Well, I think this question has been answered internally in Venezuela long ago…Lopez jailed, persecution of protestors, rampant inflation, scarcity of virtually everything, parallel market at 25x the official rate, etc.,etc. Where is the mass dissention??? The captive audience of the government consists of a largely uneducated, poor population ripe for exploiting. Not much different than some other South/Central American countries where other dictatorial regimes oppress the population and enrich themselves by doing so. Only if and when the masses no longer get the government teat of handouts is there any chance of serious discontent and possible demonstrations over what is happening.The international community will continue to ignore the problems as long as there is passive acceptance by the general population. Where is the outrage over 35-40 very suspicious deaths at Urbina????? In any other civilized country there would be an uproar. Most Venezuelans passively accept bullshit explanations from the government regarding anything and everything.


  10. Speaking of bullshit…..this is the attitude of the USA regarding bullshit….from Veneconomia today.

    Venezuelan surgeon who joked about having explosives in his carry-on
    while waiting to board an Avianca flight in Miami’s International Airport was ordered to pay a $89,000 fine to reimburse the delays caused to five air carriers at that airport, informed a court’s source on Tuesday. Manuel Alberto Alvarado (60) who was detained last October and is currently free on bail, originally faced criminal charges that were later dropped.


  11. María Corina Machado is, among the most visible people in the opposition, the only one that proposes capitalism as the solution to the wreck caused by socialism (what a shocker, no?). I commend her for doing this in a country where everyone is on the left, from AD, UNT, most journos, Capriles, the MUD janitor and pretty much everybody else who think wealth is soplar y hacer botellas.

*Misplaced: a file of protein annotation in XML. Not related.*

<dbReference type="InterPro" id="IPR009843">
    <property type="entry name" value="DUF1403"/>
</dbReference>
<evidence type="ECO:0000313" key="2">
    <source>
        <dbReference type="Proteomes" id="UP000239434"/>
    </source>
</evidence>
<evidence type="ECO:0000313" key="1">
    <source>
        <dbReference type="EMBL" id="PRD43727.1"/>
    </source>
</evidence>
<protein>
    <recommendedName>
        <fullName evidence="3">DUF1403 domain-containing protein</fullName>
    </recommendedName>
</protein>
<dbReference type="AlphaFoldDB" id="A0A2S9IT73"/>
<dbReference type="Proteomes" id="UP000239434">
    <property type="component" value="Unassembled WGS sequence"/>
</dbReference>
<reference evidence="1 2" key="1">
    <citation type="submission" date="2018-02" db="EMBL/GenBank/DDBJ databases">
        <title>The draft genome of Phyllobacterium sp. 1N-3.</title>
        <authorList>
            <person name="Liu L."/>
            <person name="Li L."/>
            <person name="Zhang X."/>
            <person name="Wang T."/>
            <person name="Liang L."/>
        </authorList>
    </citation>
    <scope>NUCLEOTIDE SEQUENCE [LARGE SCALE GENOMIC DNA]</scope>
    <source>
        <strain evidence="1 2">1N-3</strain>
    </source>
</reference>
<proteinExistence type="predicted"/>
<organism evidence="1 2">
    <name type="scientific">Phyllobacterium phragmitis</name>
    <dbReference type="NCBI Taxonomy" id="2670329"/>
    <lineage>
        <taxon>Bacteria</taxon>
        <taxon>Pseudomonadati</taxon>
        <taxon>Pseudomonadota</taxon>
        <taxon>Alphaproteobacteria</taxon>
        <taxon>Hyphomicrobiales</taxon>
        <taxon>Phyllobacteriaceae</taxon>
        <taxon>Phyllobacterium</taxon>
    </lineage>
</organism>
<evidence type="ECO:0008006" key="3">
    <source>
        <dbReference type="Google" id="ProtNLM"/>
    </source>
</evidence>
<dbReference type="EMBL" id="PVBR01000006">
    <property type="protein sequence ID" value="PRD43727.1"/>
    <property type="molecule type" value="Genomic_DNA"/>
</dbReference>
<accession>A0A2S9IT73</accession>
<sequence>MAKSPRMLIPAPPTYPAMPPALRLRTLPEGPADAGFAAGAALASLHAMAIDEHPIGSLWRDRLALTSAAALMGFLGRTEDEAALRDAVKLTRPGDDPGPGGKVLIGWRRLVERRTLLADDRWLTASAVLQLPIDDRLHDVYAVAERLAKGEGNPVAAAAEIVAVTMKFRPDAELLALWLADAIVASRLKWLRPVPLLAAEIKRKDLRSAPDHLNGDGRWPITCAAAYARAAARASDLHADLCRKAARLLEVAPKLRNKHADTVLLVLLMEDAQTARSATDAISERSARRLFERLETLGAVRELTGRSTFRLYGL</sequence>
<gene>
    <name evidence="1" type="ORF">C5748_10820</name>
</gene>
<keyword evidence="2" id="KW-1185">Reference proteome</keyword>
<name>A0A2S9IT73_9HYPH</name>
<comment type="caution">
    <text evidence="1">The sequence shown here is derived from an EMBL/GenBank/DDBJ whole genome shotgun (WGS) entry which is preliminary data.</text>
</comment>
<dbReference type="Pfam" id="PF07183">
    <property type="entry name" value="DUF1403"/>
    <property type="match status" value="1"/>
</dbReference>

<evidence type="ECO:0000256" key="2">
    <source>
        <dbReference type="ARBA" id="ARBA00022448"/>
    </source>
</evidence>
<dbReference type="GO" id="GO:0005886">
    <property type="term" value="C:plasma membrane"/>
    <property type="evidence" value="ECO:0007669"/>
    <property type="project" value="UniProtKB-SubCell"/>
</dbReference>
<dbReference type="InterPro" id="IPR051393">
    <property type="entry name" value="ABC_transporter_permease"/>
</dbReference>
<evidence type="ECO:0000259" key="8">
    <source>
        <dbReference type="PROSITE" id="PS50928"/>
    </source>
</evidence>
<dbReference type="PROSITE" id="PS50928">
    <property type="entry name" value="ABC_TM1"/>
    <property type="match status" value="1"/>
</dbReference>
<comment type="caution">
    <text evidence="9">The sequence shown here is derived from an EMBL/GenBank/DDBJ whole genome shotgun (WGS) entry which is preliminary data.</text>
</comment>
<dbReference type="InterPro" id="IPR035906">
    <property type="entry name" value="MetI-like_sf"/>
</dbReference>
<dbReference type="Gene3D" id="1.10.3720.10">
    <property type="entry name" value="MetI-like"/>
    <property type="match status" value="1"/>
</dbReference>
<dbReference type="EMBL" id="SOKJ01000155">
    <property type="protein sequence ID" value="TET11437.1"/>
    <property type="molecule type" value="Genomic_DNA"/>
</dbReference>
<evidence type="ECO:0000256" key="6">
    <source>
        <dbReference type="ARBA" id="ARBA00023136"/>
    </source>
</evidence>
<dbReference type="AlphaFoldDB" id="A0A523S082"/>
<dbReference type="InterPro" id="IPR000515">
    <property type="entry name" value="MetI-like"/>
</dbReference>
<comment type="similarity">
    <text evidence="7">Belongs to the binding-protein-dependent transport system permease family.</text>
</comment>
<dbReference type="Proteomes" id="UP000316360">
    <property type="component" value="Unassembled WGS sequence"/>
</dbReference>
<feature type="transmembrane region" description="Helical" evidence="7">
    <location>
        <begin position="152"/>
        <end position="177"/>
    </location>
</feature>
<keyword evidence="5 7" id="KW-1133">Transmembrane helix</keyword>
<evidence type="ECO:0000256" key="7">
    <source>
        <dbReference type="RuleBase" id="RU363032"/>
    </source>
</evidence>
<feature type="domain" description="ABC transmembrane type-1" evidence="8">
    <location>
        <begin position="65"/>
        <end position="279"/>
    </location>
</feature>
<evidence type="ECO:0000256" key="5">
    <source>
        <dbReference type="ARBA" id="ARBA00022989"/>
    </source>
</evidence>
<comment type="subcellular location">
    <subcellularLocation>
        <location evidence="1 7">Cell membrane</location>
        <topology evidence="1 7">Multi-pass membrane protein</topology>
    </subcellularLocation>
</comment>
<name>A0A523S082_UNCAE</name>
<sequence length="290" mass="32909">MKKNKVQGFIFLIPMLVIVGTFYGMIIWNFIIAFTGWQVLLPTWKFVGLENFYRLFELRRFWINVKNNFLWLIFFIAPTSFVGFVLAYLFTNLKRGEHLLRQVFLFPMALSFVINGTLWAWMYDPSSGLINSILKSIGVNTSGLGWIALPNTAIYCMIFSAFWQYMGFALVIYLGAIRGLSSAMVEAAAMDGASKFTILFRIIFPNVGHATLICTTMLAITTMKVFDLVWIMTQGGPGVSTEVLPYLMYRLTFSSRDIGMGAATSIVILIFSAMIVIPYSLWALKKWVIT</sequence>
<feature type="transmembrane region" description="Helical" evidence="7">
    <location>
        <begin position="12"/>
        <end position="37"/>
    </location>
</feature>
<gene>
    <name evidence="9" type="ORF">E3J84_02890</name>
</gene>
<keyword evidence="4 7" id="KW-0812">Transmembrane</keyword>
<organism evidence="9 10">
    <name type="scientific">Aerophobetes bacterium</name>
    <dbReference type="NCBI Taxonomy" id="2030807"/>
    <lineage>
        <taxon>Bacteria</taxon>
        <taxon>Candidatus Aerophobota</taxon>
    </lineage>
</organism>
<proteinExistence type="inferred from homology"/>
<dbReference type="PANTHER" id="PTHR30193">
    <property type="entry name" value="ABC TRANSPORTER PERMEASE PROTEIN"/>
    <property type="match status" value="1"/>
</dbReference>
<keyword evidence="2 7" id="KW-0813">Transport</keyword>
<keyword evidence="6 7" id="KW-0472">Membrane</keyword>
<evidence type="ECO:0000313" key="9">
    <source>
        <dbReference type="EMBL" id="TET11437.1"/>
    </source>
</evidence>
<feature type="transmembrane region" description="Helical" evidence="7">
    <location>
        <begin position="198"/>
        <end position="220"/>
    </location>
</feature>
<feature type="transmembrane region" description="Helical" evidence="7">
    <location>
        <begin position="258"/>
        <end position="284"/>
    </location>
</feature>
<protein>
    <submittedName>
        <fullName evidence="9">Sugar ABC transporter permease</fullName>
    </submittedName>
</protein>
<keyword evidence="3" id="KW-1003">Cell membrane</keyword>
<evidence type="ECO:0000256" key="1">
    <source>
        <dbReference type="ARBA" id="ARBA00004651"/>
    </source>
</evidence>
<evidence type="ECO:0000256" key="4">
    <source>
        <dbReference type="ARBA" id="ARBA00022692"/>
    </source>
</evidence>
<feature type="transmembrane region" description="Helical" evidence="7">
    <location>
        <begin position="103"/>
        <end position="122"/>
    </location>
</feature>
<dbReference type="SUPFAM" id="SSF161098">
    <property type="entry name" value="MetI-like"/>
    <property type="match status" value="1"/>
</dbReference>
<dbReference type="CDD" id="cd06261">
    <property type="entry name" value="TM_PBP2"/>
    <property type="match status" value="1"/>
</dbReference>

Maybe the above is a big factor in the entire absurd scheme.


    • Good point. Muchado and Lopez do not differ from the government in degree but in kind. They are not saying the government has erred but, rather, the emperor has no clothes.

      I also think it possible that the repression may be less a Machiavellian stratagem and more of a holy crusade. I suspect there are many true believers for whom the march of socialism is equivalent to the evolution of mankind from a base existence to a noble one. For such a person Muchado, Lopez, et al. are evil, and evil must be opposed by any and all means. Their treatment is not a necessity but a matter of visceral hatred. Lesser demons can be tolerated for the time being. They will either fade to irrelevance, be co-opted, or, if persistent, be dealt with later.


  12. Very scary. She can be jailed like Leopoldo Lopez with no chance of being released. Everyone is scared of the GNB. The government will get rid of their opponents one by one. The time for talking is over but what can anyone do?


  13. International financial and political pressure will be the only way to free MCM if she is jailed. A few top Cuban and Venezuelan officials leaving their jobs would be helpful.

    Pray for MCM.


  14. Bueno, ella le cantó al muerto una de las verdades que más le ha dolido a los chaburros, lo dejó a los ojos de Venezuela como un ladrón cuando dijo “Expropiar sin pagar la compensación justa es ROBAR.” El imbécil de mierda se quedó tan ponchado que lo único que atinó a balbucear en ese momento fué “¡No te oigo!” Y de inmediato empezó a tratar de manosearse el ego al que le habían metido una patada por las bolas con algo como “¡Eres demasiado mínima e insignificante para que yo te preste atención!”


Comments are closed.